Written by Russell Meyer
Published: June 15, 2005 at 9:55 PM
I could probably write a doctoral dissertation about all of the problems that have been associated with Intamin AG’s rocket coasters, and in light of recent news involving their product, I’m going to devote a large amount of my time today to examining the troubled coasters.
When Xcelerator first opened at Knott’s Berry Farm in 2002, the problems were numerous. There were problems with the prototype launch system, and it took quite some time to figure out just the right speed necessary to get the train over the top hat without rolling back or blasting over the top so fast that riders were literally flung out of their seats. There was also a big problem with the top hat tower supports. They were found to be inadequate to meet California engineering standards, and were subsequently bolstered with additional steel supports. After almost a year of tinkering, it looked like the problems were ironed out – and actually, Xcelerator has become a decently reliable coaster.
Coaster fans soon found out that Xcelerator was actually a prototype for a coaster that would eventually shatter the world height and speed record for roller coasters, as Cedar Point announced the construction of Top Thrill Dragster with a May 2003 debut. No one expected Dragster to debut without a hitch considering the variables and extreme forces involved. However, many never expected the monster coaster to have so many problems, and such significant downtime that a web page had to be set up on the Cedar Point website to let guests know if the coaster was running on any given day. Cedar Point also experienced a major malfunction with the launch system during the 2004 season. The cable that pulls the coaster train up to 120 MPH in 4 seconds frayed, and shot steel splinters into the path of the launching train, causing minor injuries to the riders. Top Thrill Dragster’s reliability has increased since its first season, but there’s still no guarantee that it’s going to be running when you walk into the park on any given day.
2004 brought a new twist to the rocket coaster design- literally- as Hersheypark launched Storm Runner, the first rocket coaster built with inversions. With a launch speed of 75 MPH, it was also the slowest of the three rocket-coasters at the time,. Despite a few minor initial problems, it has been operating rather reliably since it was built. As with the other two rocket coaster installations, it took some time to “tune” the launch, and there were some minor breakdowns in its first couple of months of operation, but it soon became as reliable as any other coaster in the park.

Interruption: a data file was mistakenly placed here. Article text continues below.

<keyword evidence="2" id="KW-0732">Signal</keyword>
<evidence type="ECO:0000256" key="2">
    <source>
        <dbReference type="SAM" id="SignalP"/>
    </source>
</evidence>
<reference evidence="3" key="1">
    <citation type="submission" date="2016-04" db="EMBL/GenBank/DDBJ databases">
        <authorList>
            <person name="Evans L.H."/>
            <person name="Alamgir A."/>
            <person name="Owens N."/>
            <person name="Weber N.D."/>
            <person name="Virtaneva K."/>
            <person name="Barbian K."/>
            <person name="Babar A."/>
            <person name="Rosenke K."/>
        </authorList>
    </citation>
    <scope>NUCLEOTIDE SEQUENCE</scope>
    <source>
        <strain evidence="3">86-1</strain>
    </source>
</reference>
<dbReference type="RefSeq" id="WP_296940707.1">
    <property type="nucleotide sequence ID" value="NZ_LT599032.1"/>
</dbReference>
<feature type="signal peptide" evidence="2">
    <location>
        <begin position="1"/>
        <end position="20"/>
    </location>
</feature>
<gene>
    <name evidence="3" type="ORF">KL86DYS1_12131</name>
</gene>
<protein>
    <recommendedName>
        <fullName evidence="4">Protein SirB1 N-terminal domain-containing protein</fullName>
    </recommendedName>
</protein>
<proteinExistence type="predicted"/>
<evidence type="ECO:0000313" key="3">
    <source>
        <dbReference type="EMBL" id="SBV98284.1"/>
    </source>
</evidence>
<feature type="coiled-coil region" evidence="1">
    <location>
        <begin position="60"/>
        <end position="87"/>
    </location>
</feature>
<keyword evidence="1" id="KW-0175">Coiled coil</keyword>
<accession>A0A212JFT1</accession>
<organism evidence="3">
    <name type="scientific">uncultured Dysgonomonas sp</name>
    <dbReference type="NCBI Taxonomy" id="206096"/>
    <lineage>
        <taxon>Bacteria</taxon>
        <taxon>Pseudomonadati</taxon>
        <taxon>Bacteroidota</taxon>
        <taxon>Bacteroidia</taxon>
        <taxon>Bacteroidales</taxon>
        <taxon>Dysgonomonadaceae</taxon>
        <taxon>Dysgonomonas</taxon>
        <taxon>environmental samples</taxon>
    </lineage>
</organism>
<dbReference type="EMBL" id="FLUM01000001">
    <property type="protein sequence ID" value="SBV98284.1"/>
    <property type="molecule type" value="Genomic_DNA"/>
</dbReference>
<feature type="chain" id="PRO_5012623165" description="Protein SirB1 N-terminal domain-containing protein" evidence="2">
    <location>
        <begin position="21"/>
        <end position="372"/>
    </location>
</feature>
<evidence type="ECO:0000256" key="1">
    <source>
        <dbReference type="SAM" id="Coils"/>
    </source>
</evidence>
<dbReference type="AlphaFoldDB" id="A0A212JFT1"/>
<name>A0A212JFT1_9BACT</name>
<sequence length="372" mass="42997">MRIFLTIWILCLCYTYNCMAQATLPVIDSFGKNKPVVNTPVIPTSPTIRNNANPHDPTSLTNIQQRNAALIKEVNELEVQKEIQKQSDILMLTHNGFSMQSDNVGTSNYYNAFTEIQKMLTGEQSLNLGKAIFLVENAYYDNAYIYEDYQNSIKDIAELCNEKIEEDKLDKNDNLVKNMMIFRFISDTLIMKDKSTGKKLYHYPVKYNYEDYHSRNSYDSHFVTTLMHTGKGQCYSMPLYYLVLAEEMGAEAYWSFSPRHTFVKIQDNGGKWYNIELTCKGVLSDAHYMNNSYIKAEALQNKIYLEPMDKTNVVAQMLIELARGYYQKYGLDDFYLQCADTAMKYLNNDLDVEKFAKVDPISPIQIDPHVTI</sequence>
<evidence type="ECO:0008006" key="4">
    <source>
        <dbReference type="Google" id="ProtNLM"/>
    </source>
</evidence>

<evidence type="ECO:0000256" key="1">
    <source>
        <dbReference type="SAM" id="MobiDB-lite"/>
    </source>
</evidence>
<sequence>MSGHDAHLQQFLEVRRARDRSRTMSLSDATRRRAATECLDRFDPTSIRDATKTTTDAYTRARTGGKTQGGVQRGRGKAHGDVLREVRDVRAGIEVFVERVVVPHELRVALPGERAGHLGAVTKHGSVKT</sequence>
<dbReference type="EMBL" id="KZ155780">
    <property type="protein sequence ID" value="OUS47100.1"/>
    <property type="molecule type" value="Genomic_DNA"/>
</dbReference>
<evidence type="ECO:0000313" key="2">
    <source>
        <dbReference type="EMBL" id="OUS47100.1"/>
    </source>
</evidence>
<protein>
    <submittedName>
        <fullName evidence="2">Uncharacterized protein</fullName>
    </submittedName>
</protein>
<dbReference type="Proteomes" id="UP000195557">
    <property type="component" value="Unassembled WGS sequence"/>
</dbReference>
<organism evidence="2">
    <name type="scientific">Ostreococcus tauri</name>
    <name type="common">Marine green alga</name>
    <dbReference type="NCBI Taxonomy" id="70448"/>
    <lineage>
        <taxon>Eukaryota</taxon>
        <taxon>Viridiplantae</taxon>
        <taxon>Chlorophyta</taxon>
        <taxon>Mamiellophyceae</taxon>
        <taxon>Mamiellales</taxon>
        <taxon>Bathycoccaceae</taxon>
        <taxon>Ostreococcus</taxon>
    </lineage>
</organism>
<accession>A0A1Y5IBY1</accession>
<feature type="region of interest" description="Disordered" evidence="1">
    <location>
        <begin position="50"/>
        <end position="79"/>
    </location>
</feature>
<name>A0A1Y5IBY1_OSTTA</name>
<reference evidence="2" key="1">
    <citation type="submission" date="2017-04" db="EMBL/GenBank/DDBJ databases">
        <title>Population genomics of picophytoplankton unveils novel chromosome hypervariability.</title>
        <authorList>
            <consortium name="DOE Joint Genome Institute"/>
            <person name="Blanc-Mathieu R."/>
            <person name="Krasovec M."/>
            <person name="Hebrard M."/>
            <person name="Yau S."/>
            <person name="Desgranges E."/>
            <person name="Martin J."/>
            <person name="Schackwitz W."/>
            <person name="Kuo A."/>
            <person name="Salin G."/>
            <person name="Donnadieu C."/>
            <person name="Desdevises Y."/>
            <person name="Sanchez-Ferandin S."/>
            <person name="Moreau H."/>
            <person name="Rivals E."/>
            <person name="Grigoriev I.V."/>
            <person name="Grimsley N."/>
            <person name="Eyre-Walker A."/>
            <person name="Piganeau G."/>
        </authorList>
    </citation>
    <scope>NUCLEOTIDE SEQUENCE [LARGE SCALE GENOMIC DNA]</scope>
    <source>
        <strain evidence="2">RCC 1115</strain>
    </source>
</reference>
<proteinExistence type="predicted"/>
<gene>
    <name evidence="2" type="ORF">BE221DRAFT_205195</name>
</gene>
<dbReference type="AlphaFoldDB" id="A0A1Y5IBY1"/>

That brings us to this year. 2005 has brought us the debut of three new rocket coasters, including one that exceeds the height and speed of Top Thrill Dragster. Kanonen at Liseberg in Denmark and Rita:Queen of Speed at Alton Towers in England debuted in April of this year, and with launch speeds of 46 MPH and 61 MPH, respectively, the coasters experienced very few problems aside from some minor “tuning” required to ensure even and appropriate acceleration. However, the current “king” of roller coasters, Kingda Ka, located at Six Flags Great Adventure, has not been as fortunate. Despite no reported construction delays, the coaster ended up debuting almost a month later than expected, and its reliability has mirrored that of Dragster’s first season. Six Flags has also added an announcement portion to Six Flags Great Adventure’s website that updates guests as to the status of the coaster. As I reported over the weekend, Kingda Ka experienced a “major” malfunction that has caused it to be out of service for the foreseeable future. Six Flags has announced that the ride is expected to be down for “several weeks.” The primary problem seems to stem from a liner that covers the inside of the trough that the launch cable travels through. During a test run, the liner came loose, and the train did not accelerate correctly down the launch track. Since the train was not accelerating properly, the brake fins, which normally pop up in sequence as the train passes through each zone of fins, actually began to engage in the zone that the train was still traveling through, and began to slow the train. The engine, which is supposed to adjust the train speed throughout the launch process, attempted to compensate by dragging the train through the brakes, and ended up damaging a number of brake fins as a result as the train came to a halt at the end of the launch section. The reason that the liner came loose is not yet known, and the damage caused by accelerating the train through the brake fins will take some time to repair. Because of the incident on Kingda Ka, Cedar Point has temporarily closed Top Thrill Dragster until Intamin can ascertain the cause of the malfunction.